New Year's Resolution?
Have you purchased your CSA share yet?

The Member Survey--What you said, and how we respond

You speak, we listen!  We got 90 responses (out of 270 CSA shares) to our survey this year.  And we all know what happens when less than half of the eligible voters take the time to vote--we can’t be confident that the results reflect the true feelings of the public.  But unlike our national elections, I don’t mind leaving the survey open a little while longer to catch those of you who still have some things to say.  

Below, I've distilled the information that I thought you would find most interesting, I've included a few of the comments, and I've responded to some directly.  If you'd like to look at the data in full, here’s a link to the survey results.  I haven't give you access to the open-ended comments, because some of them were rather personal in nature, and I don't want to compromise anyone's confidentiality.  

 

87% of you were glad you purchased your CSA share.  That’s wonderful!

“I am so happy to be a CSA member!  Having Clagett farm so close to my home is a huge blessing for my family and I.”

Consistent with past years, some people who have to drive a long way to get to the farm or who missed a lot of weeks of the season commented on their lower satisfaction.

 

There was an even split between the people who thought their CSA share met 50-75% of their vegetable needs, versus 75-100%.  That’s a little better than last year, where the majority of members said their share met 50-75% of their needs.  It’s still not as high as we would like.  And since we haven’t found funds for a well yet, next year’s harvest will depend as much on the weather as it has in years past.  We continue to add more deer fencing though, and we saw the benefits of that this year with some nice sweet potatoes, winter squash and sweet peppers.      

 

74% of you thought your interactions with staff were terrific.  This is great, but a little lower than last year for all the pick-up sites.  Satisfaction with staff was especially low at Dupont (although only 10 Dupont members responded, so my confidence in that data is not great).  

“Picking up my share in Dupont was pretty awkward every time.” [Dupont]

“They seemed not too happy this year and I sensed a coveting attitude.” [Farm Saturday] 

“Wonderful, caring, thoughtful farmers and volunteers!” [Farm Saturday]

“Everyone was SO friendly!” [Farm Wednesday]

Thanks for your candor, patience and supportive attitudes.    

 

Mushrooms were the crop mentioned, by far, most often among you as a crop that you wish you had received more this year.  I, too, love mushrooms, but unfortunately, the ones we love most (shiitakes) are quite finicky.  There’s a few weeks in April/May and again around October/November when the weather is just right for the logs to flush their mushroom fruits.  To coax the logs to fruit we have to carry the heavy beasts into tubs of water and then pull them out again a day later.  It’s a tiring job that yields very few pounds of mushrooms per pound of wet log lifted.  Plus, we have to keep the logs misted regularly throughout the summer, when water can be at a premium.  So we will continue maintaining the collection of logs we have, but we probably won’t increase our production in 2017.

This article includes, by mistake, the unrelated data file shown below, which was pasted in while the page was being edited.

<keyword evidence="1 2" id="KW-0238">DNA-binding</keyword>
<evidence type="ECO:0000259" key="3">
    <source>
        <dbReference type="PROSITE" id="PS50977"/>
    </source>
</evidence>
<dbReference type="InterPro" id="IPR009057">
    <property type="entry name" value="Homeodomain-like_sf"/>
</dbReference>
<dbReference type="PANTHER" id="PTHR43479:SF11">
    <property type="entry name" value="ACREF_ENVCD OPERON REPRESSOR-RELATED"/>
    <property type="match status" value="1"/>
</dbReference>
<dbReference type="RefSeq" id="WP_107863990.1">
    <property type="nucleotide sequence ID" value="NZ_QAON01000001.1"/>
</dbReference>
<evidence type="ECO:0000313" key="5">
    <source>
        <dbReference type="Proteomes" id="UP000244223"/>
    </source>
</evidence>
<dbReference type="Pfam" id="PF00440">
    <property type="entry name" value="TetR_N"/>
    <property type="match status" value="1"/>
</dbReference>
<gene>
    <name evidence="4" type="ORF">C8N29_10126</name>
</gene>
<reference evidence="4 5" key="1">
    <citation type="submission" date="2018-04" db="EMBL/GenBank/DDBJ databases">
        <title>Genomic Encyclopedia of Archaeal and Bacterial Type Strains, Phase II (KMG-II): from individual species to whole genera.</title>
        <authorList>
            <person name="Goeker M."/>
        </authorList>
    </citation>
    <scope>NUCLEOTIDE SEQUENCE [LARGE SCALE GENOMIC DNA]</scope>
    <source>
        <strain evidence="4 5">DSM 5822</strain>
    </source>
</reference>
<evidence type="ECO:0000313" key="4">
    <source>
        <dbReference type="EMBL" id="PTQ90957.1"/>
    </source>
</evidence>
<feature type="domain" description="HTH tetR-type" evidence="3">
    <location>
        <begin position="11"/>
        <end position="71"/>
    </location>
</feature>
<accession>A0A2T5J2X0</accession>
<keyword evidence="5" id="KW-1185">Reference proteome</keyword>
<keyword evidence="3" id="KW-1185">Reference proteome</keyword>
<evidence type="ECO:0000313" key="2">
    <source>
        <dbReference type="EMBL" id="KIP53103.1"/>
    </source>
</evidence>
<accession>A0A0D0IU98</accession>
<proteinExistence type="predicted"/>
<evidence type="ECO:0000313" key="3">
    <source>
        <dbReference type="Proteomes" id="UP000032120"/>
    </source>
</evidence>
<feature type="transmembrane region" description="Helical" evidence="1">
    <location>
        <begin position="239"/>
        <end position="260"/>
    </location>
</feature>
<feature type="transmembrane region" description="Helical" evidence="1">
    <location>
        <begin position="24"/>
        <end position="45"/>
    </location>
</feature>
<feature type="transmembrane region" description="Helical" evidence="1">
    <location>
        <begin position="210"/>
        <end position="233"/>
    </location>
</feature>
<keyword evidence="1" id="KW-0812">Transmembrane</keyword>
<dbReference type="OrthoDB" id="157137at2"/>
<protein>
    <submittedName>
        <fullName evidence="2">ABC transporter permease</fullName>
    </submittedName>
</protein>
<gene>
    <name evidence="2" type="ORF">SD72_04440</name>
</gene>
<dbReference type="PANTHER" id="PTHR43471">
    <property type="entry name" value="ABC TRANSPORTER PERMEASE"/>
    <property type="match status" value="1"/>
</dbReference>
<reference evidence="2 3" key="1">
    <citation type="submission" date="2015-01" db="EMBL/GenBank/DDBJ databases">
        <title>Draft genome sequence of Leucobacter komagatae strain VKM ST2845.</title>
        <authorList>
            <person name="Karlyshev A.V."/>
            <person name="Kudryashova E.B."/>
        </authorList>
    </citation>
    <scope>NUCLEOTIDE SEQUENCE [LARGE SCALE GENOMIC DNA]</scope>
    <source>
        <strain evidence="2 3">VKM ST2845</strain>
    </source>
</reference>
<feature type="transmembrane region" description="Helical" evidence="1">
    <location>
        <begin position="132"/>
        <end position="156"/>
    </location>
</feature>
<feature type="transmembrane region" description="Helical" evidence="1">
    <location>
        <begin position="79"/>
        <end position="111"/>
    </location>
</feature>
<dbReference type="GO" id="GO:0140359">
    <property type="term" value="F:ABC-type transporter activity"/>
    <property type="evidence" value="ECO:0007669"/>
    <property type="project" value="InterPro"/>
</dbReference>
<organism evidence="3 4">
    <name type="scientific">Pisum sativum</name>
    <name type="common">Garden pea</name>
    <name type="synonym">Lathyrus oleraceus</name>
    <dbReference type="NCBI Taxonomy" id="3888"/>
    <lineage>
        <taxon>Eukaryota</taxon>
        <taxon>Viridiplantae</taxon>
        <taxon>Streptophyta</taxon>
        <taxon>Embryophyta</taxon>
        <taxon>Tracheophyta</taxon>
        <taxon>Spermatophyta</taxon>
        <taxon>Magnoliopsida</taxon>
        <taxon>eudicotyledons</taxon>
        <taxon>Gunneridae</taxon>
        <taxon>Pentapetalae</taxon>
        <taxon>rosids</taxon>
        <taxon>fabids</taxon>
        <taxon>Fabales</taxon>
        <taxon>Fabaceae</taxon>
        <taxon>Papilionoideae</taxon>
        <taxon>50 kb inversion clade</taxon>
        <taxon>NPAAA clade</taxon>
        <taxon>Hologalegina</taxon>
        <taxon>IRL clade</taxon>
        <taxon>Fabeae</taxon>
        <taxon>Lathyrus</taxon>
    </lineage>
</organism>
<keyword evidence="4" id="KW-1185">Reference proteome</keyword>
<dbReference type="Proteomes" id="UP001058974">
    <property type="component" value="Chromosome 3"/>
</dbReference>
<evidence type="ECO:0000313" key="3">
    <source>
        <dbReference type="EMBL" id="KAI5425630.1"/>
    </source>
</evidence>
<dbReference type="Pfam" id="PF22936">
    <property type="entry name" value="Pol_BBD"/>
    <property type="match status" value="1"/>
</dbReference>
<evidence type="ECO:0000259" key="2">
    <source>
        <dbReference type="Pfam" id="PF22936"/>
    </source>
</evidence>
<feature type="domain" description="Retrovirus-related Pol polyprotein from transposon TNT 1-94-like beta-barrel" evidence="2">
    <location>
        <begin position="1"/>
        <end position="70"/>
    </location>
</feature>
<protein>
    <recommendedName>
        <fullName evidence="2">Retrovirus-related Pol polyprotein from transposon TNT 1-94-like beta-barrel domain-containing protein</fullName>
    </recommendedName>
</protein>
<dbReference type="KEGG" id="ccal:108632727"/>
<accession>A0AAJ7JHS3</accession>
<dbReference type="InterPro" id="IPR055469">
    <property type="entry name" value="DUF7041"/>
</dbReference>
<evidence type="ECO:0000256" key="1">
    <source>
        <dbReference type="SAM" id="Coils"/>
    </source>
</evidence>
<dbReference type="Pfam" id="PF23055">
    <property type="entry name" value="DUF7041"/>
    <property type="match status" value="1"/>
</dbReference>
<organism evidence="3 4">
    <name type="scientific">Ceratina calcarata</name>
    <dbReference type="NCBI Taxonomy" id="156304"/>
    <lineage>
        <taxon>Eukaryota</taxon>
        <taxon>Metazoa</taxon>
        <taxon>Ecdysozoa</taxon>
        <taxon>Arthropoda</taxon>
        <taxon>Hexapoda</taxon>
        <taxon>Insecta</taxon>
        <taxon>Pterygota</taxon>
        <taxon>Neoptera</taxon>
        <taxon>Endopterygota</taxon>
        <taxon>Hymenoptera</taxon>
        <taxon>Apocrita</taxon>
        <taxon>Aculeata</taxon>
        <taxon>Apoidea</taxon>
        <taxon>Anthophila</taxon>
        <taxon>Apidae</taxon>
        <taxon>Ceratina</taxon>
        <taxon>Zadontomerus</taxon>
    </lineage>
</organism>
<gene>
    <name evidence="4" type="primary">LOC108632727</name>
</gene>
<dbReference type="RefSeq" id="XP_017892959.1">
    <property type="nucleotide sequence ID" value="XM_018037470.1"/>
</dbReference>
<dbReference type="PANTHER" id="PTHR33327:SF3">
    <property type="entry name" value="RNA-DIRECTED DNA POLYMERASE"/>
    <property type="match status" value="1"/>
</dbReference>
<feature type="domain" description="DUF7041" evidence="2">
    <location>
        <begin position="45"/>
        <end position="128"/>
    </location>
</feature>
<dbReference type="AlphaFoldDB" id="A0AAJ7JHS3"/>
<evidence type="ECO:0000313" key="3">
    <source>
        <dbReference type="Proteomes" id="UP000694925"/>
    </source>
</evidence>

Other most commonly mentioned crops that members said they wanted to see more include: potatoes, beans, asparagus, onions, carrots, beets and lettuce.  

 

On the opposite side of mushrooms, are turnips--the crop that was head and shoulders the one that respondents wanted to see LESS in their share.  Sweet potatoes and spicy mix were also notable mentions.

 

It’s interesting to me that okra was not mentioned often, since past surveys tell me that most of you dislike it.  But apparently, with okra we’ve hit the sweet spot of growing just enough for the people who like it, but little enough that it’s easy to avoid by the many of you who don’t.  Whereas with turnips, they grew quite well this year, and we had many pounds of them in weeks when we didn’t have a lot of choices.

 

74% of you said you came to pick your own vegetables, flowers, herbs or fruit at some point in the season.  That’s wonderful.  A number of people mentioned how much they appreciate you-pick--both from people who were happy to get what they did and others who were expecting more.  

“The u-pick was one of our favorite things about coming out to the farm, and many weeks there was nothing but herbs and flowers on u-pick.”

“We utilize the u-pick often, great for the older kids to learn where their food really comes from.”

“LOVE the pick your own option.  We picked tons of tomatoes to freeze and strawberries to eat.  We also made pesto a few times with your basil and got flowers weekly for our table.”

I, also, would love to see more crops available for you to pick for yourselves.  But in the months when we feel limited in what we can offer in your share, we pick the fields clean, and don’t leave anything for you-pick.  We do grow herbs, flowers, chiles, ground cherries, tomatillos and a few thousand feet of tomatoes (including all of our cherry tomatoes) just for you-pick.  Most years we can put spring kale and collards on you-pick, but this year it was so cool and wet, everything that was available to pick went into your share.